Andrew Blake carried him five miles on his way, and from that point our hero used the means of locomotion with which nature had supplied him.
Some six miles farther on there was a manufacturing town of considerable size, named Wilkesville, and it occurred to him that this would be a good place at which to pass the night.
Something might turn up for him there. He hardly knew what, but the two unexpected strokes of luck which he had had thus far encouraged him to think that a third might come to him.
Philip continued on his way—his small pack of clothing in one hand and his violin under his arm. Being in no especial hurry—for it was only the middle of the forenoon—he bethought himself to sit down and rest at the first convenient and inviting place.
He soon came to a large elm tree, which, with its spreading branches, offered a pleasant and grateful shade.
He threw himself down and lay back on the greensward, in pleasant contemplation, when he heard a gentle cough—as of one who wished to attract attention. Looking up he observed close at hand, a tall man, dressed in black, with long hair, which fell over his shirt collar and shoulders.
He wore a broad collar and black satin necktie, and his hair was parted in the middle. His appearance was certainly peculiar, and excited our hero’s curiosity.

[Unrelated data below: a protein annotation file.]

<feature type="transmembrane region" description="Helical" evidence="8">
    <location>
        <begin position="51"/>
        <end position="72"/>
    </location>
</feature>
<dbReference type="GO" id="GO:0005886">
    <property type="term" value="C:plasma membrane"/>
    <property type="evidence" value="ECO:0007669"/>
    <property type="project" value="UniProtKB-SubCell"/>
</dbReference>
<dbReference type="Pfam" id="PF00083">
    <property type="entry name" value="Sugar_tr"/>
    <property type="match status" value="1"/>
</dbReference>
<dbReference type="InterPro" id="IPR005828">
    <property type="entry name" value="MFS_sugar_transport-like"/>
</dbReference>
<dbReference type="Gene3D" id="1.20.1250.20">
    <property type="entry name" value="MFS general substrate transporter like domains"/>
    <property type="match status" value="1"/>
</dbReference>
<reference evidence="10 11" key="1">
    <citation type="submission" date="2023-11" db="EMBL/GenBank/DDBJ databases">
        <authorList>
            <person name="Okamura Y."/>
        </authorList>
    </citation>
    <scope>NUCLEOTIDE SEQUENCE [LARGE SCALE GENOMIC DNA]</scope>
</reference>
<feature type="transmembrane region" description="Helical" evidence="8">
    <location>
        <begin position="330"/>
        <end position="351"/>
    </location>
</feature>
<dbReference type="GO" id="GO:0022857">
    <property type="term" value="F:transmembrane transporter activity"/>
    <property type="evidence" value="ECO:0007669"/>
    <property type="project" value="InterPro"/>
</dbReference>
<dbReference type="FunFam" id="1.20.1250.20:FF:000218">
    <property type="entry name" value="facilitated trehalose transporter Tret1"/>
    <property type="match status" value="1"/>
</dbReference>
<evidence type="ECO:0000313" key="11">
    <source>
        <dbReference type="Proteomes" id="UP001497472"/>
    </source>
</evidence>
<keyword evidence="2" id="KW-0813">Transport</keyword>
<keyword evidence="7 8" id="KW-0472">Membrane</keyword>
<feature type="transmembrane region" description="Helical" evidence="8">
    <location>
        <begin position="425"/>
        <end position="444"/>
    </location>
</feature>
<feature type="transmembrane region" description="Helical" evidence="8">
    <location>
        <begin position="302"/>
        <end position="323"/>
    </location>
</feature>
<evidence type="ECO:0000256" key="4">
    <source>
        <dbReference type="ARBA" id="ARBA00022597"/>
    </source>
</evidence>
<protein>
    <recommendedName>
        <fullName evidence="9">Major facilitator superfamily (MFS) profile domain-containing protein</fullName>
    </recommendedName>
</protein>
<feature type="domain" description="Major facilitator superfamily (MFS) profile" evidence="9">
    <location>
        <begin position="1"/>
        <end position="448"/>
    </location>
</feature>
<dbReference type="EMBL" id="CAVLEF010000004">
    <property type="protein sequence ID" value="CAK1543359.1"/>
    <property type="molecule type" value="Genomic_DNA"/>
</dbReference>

“My young friend,” he said, “you have chosen a pleasant resting-place beneath this umbrageous monarch of the grove.” “Yes, sir,” answered Philip, wondering whether the stranger was a poet.
“May I also recline beneath it?” asked the newcomer.
“Certainly, sir. It is large enough to shelter us both.”
“Quite true; but I did not wish to intrude upon your meditations.”
“My meditations are not of much account,” answered Philip, laughing.
“I see you are modest. Am I right in supposing that yonder case contains a violin?”
“Then you are a musician?”
“A little of one,” replied Philip.
“May I ask—excuse my curiosity—if you play professionally?”
“Perhaps he may help me to an engagement,” thought our hero, and he said readily, “I do.”
“Indeed!” said the stranger, appearing pleased. “What style of music do you play?”
“For each of the last two evenings I have played for dancing-parties.”
“You do not confine yourself to dancing-music?”
“Oh, no! I prefer other kinds; but dancing-tunes seem most in demand, and I have my living to make.” The stranger seemed still more gratified.
“I am delighted to have met you, Mr.—– Ahem!” he paused, and looked inquiringly at Philip.
“Mr. Gray, I believe Providence has brought us together. I see you are surprised.”
Philip certainly did look puzzled, as he well might.